Alistair: It’s always strange when you realize that your work is being read. What I mean is, you spend so much time writing in a little room, and then, when you make that rare real-world appearance and happen upon someone who has actually read your work, it’s always a little surreal. I think that’s because I never think about anything but the story in front of me when I’m writing – and when the book’s finished, I start thinking about the next one. I never think about anyone reading it, so when I find someone who has, I’m always a bit surprised.

ATAI: Do your characters (or message) ever seem to have a life of their own or an agenda of their own?

Alistair: My characters absolutely have agendas of their own – and if they don’t, it means I’m not listening to them. I think that when an author decides he or she is going to lay down the law and force the plot to go a certain way, they’re robbing themselves of the true magic of the story – and all the surprises along the way. Stephen King once said that plot is the last resort of bad writers – and I agree. I believe in following the characters and allowing them to show you where the story leads. When you trust them, they’ll take you places you never could have come up with on your own.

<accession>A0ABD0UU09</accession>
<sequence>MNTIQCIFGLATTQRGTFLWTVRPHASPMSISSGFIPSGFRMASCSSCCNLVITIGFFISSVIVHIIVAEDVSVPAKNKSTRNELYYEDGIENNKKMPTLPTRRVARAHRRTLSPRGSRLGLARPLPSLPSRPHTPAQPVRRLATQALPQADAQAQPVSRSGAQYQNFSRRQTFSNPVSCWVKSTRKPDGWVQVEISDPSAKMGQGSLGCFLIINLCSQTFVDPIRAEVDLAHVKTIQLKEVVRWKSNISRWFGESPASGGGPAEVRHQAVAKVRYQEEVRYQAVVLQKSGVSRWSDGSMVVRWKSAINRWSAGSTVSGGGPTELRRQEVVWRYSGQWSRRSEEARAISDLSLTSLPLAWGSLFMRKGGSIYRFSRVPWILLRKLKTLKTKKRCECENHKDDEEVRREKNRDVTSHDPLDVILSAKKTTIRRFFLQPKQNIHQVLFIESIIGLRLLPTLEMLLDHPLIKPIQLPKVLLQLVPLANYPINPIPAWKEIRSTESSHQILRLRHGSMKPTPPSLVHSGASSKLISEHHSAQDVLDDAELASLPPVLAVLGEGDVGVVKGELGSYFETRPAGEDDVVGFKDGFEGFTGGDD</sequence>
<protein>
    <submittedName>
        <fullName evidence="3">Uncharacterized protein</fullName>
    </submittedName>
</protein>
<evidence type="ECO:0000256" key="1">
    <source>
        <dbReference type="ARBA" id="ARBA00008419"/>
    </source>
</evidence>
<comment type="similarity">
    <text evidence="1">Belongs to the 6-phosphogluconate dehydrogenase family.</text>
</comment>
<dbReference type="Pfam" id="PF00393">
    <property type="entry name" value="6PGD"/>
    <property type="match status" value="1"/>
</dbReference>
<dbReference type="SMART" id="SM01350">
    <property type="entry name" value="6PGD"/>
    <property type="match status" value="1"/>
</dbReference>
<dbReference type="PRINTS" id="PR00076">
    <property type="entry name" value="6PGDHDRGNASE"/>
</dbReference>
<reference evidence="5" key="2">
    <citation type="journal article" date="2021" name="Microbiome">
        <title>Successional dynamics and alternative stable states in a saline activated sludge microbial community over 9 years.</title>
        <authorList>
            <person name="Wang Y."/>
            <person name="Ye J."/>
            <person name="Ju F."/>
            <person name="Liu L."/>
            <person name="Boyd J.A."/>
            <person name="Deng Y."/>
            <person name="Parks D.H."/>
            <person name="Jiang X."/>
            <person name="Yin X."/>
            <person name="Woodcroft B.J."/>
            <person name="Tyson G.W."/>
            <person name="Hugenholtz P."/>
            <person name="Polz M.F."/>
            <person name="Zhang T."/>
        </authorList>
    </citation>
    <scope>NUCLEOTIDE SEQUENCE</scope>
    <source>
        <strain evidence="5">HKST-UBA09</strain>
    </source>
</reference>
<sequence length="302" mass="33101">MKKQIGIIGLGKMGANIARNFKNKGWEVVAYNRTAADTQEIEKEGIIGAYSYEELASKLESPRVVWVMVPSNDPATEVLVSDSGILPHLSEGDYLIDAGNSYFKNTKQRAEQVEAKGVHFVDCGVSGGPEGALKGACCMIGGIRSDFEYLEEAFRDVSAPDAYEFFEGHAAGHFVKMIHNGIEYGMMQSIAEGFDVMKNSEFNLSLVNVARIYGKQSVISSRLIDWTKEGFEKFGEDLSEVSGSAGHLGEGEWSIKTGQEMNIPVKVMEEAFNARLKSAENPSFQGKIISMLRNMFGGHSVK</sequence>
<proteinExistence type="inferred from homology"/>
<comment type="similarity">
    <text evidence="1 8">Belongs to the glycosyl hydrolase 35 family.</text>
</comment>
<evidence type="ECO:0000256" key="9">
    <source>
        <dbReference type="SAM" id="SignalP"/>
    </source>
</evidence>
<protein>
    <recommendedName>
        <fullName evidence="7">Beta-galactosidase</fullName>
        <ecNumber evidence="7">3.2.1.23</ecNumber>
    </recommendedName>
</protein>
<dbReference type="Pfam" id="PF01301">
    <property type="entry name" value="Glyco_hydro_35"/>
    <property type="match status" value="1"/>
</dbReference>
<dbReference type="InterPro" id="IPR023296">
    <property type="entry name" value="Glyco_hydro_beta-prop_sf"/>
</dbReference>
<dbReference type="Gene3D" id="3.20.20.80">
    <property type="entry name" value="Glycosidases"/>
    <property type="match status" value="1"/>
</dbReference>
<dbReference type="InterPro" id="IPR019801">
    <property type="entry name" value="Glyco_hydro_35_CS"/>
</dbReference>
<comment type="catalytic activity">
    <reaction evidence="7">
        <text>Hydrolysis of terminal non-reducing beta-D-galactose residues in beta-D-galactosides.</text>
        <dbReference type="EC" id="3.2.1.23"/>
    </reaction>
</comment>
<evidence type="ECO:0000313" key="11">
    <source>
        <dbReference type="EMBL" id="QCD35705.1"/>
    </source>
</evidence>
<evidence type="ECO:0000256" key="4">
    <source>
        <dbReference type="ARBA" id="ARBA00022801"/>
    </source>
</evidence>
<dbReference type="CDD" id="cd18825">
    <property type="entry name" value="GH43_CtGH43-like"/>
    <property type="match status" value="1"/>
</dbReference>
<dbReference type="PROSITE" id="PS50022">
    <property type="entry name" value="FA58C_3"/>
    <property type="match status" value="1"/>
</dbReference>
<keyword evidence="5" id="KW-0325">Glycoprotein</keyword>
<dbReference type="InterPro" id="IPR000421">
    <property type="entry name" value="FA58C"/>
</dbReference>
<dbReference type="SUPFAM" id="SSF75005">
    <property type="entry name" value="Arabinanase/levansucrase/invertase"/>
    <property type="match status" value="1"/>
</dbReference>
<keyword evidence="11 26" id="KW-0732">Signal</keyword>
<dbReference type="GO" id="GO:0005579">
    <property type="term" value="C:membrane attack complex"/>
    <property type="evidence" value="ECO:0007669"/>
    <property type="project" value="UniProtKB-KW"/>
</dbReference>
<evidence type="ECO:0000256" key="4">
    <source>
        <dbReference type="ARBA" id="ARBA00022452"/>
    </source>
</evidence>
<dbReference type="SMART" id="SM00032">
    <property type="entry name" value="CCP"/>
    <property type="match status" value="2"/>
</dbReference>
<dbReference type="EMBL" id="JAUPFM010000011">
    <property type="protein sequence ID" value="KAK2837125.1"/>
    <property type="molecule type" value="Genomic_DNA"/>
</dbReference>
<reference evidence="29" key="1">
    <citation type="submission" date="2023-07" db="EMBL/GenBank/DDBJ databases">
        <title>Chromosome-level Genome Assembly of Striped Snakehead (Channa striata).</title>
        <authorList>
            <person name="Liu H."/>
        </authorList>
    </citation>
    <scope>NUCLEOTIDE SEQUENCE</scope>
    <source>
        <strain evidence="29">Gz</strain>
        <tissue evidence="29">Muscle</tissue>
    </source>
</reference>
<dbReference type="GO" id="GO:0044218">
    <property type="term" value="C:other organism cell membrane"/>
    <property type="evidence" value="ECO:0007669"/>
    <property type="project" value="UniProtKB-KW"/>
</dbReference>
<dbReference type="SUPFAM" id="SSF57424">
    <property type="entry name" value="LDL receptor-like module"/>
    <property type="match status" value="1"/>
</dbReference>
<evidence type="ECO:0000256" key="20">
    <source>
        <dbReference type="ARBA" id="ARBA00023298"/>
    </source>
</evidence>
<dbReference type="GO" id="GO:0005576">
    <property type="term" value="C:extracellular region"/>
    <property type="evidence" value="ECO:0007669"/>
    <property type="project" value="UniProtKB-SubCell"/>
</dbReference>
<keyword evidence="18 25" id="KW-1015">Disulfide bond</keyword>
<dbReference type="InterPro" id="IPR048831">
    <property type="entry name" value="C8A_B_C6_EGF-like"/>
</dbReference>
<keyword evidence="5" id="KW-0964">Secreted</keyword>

ATAI: What’s your favorite part of your book (or one of your books)?

Alistair: It’s a toss-up between the beginning and the end of every book – both of which are the most exciting times for me.

ATAI: What are you working on next?

Alistair: The next thing readers will see from me is Darling Girls, a collaboration with Tamara Thorne. Darling Girls is unique because it’s a follow-up of Tamara’s vampire novel Candle Bay, as well as my own novel, The Crimson Corset. Tamara and I gleefully tied our respective vampire worlds together and Darling Girls is the surprising result. It continues the Candle Bay story, and includes my vampires, Michael, Winter, and Chynna, on a trip to an eerie little tourist trap called Eternity for a vampire family reunion … with plenty of blood-spill along the way.

ATAI: Where can people find you online?

Alistair: The best place to find me and a list of all of my social media outlets is at my website, alistaircross.com

ATAI: Thank you for sharing with us and our audience.

Alistair: Thank you for having me!


*NOTE: ATAI does not edit the responses of the authors.

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[Author Interview] Randi Perrin – Virtue and Honor

Featured Authors Talk About It

Author Interview

ATAI: Tell us a little about you.

Randi Perrin: I’m Randi Perrin, a little quirky, a little country, a little rock-n-roll, all snark. By day, I’m a mild-mannered (oh, who am I kidding? I am not mild anything) technical writer and by night, I’m the creator of alternate realities with bad-ass female characters and smooth-as-silk guys who love them. (Sometimes I even write a bad-ass male character and the guy who loves him.)

Honestly, if you want to get to know me, read my books. All of my characters have a little bit of me in them. Some more than others, but they all have a little piece of my personality in there somewhere. But no, I’m not telling you which character’s quirks are mine and which aren’t. Where’s the fun in that?